Prof on how 150th anniversary of Civil War will, could be remembered

March 31, 2015  


WEST LAFAYETTE, Ind. — The 150th anniversary of the surrenders at Appomattox and Durham Station that marked the end of the Civil War are approaching, and a Purdue University historian says to truly commemorate the war, the rebuilding and reconstruction that followed in its wake needs to be a part of its remembrance.

"The armies might have put down their guns in April 1865 but that doesn't mean it was all over; they had a country to put back together," says Caroline Janney, a professor of history and the president of the Society of Civil War Historians. "Part of commemorating the meaning of the war requires us to assess both its causes and consequences."

April 9 marks the surrender of the Army of Northern Virginia at Appomattox, and many people recognize that as the conclusion of the four-year war that took place 1861-1865.

"Reconstruction is so complicated, and it's easier to talk about battles, and winners and losers, and good guys versus bad guys, rather than the events that led to the 13th, 14th and 15th amendments, the struggles of four million newly freed men and women to find their place in the nation, and of course the North and South reconciling," she says. "We don't have specific dates after the spring of 1865 that makes it easy to commemorate the reconstruction process. It's often forgotten."

Janney is an expert in Civil War memory and has written extensively about the process by which the divided nation reunited and reconciled. She is the author of "Remembering the Civil War: Reunion and the Limits of Reconciliation" and "Burying the Dead but Not the Past: Ladies' Memorial Associations and the Lost Cause."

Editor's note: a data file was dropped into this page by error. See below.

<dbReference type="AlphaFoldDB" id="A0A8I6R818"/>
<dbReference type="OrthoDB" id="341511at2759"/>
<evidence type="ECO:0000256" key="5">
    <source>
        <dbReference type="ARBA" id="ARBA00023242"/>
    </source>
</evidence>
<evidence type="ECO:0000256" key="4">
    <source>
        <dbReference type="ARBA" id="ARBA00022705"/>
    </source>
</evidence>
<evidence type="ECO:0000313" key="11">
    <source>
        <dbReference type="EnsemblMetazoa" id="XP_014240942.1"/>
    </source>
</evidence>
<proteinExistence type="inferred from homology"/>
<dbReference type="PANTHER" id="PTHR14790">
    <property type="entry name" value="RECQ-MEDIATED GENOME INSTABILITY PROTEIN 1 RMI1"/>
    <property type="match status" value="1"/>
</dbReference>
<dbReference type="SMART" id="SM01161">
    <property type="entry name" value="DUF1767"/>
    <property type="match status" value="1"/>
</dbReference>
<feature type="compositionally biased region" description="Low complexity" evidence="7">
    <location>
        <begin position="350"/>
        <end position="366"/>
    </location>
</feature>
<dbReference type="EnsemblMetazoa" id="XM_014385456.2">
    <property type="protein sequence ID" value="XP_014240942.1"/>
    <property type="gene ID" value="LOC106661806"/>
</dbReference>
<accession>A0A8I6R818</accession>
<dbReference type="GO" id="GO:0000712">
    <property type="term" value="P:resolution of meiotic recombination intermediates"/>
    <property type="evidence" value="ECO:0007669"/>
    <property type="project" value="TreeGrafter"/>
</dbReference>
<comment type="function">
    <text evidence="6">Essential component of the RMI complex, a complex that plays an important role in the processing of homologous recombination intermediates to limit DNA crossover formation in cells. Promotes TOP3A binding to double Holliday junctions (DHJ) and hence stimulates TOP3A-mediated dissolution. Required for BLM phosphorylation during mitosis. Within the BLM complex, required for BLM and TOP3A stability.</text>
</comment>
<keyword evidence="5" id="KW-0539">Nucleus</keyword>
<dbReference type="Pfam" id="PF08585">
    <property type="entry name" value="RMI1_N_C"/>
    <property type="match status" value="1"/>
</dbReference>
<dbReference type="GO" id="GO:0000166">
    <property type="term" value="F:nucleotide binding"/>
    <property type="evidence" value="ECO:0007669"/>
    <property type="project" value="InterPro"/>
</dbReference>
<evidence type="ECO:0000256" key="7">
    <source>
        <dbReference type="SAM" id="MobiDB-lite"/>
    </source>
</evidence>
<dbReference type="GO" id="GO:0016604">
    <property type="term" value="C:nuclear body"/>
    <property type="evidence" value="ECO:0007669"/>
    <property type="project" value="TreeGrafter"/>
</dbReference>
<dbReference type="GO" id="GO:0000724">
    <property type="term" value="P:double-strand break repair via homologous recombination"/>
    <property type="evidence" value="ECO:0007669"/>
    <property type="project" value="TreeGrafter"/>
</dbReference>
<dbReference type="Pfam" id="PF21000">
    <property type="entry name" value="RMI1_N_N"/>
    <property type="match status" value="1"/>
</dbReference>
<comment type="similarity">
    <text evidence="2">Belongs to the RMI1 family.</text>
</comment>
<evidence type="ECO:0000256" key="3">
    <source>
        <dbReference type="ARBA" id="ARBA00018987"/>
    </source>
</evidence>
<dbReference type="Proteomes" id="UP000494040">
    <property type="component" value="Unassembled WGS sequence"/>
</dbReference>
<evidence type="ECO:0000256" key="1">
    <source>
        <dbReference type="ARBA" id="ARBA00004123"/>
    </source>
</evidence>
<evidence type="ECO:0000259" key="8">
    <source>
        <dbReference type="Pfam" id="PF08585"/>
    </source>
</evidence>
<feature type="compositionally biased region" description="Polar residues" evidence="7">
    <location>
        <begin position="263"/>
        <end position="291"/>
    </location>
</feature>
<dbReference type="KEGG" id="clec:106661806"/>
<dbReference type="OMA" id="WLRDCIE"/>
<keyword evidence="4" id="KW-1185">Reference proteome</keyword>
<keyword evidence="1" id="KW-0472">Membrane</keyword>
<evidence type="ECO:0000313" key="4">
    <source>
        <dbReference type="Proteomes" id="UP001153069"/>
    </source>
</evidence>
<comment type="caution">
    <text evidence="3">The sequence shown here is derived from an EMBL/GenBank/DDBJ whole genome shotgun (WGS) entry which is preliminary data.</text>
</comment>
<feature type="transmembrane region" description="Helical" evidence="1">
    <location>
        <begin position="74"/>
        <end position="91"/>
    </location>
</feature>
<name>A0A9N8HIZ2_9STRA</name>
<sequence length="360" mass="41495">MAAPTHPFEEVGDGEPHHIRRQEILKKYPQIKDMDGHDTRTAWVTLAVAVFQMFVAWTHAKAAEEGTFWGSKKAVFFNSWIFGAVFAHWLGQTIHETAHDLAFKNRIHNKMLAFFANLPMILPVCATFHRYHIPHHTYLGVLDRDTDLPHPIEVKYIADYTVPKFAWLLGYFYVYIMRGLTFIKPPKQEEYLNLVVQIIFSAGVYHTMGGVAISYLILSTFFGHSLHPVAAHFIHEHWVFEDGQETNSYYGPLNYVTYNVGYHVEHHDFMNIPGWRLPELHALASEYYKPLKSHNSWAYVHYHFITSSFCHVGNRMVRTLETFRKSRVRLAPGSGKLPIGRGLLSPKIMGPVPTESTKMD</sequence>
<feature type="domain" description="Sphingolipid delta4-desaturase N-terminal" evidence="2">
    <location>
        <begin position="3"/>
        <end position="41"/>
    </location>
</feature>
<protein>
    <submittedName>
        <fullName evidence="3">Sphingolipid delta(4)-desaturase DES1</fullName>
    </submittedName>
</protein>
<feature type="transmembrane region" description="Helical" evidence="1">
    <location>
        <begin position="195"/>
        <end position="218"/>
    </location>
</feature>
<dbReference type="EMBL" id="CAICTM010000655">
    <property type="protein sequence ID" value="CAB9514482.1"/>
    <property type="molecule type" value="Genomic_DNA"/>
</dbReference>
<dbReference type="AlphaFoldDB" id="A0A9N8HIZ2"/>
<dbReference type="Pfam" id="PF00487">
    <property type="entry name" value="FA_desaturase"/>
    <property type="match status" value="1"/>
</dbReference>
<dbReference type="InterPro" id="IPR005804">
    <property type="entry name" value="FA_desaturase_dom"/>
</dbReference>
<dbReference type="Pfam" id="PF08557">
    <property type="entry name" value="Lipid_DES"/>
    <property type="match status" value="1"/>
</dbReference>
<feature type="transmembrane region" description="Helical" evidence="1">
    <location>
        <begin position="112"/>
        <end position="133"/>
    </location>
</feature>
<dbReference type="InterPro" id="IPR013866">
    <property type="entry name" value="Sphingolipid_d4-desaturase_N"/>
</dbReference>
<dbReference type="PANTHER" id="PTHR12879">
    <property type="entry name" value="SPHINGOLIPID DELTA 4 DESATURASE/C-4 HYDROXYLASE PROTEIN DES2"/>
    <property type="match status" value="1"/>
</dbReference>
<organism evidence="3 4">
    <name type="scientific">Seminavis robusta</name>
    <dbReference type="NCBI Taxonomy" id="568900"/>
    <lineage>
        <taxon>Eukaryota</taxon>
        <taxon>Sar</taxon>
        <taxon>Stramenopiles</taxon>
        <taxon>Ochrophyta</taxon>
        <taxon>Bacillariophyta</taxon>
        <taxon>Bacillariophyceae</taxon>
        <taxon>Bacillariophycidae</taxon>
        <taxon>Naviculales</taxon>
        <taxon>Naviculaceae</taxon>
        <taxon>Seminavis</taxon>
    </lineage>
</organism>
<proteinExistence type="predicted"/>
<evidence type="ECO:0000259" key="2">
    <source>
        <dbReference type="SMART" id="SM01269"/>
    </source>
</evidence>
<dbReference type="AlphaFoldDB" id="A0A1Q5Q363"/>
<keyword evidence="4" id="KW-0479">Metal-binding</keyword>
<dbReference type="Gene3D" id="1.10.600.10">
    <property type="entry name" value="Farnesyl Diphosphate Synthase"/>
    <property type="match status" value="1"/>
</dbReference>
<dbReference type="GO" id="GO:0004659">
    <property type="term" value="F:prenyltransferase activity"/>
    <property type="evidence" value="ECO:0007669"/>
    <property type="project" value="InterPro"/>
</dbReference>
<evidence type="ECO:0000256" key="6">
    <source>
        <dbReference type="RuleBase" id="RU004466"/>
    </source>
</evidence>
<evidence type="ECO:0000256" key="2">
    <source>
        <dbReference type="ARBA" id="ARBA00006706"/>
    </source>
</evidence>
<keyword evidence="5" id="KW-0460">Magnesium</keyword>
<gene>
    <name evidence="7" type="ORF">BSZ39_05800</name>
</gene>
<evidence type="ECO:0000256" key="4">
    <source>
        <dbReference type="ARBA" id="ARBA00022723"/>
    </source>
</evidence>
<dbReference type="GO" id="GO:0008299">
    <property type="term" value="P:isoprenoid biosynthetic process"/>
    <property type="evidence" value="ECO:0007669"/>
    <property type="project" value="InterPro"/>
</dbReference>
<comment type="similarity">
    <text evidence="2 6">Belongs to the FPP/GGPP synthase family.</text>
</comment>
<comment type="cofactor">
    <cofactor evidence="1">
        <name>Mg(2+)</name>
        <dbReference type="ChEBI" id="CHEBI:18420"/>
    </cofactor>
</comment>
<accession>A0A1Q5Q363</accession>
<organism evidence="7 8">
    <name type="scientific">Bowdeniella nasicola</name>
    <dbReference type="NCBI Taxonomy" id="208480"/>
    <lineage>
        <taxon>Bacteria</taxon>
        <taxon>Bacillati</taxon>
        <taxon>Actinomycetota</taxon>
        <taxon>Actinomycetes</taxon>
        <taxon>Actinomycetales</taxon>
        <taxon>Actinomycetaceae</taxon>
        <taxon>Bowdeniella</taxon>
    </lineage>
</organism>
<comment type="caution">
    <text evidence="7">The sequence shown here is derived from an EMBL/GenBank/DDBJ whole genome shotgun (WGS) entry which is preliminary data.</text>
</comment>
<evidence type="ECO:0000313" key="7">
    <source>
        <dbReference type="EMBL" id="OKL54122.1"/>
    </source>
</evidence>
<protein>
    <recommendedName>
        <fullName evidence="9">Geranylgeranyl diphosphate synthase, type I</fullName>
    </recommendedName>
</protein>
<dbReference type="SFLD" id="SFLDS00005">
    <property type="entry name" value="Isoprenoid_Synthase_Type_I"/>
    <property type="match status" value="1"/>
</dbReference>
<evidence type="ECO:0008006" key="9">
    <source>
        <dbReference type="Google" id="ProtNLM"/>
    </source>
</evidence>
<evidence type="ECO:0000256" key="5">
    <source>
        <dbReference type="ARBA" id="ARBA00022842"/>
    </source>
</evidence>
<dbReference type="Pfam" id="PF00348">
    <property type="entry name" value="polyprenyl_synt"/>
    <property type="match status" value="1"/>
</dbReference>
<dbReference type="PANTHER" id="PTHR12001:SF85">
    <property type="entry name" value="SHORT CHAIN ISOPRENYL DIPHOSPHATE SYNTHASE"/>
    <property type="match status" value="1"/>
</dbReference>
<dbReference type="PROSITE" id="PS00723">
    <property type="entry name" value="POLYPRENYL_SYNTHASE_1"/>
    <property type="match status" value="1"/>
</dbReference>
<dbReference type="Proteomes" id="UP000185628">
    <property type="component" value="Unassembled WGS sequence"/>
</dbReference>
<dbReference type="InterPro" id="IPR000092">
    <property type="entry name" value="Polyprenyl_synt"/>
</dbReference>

"Every generation understands the past, whether it be the Civil War or another event, through a different lens that is filtered through their own contemporary issues or time," she says.

For example, the war's centennial anniversary, which coincided with the Civil Rights movement in 1961-1965, was marred in controversy especially over the question of the role of slavery played in the war. In comparison, slavery has been a focus during the sesquicentennial.

"Because every generation's lens is different there is no way to tell how we will reflect on the Civil War in the years to come," Janney says.

Janney will be speaking at "Causes Won and Lost: The End of the Civil War" on April 18 in Virginia, and she is the keynote speaker on April 30 for the Tennessee Civil War Sesquicentennial Signature Event "Reconstruction Tennessee."

Writer: Amy Patterson Neubert, 765-494-9723, apatterson@purdue.edu

Source: Caroline Janney, cjanney@purdue.edu 

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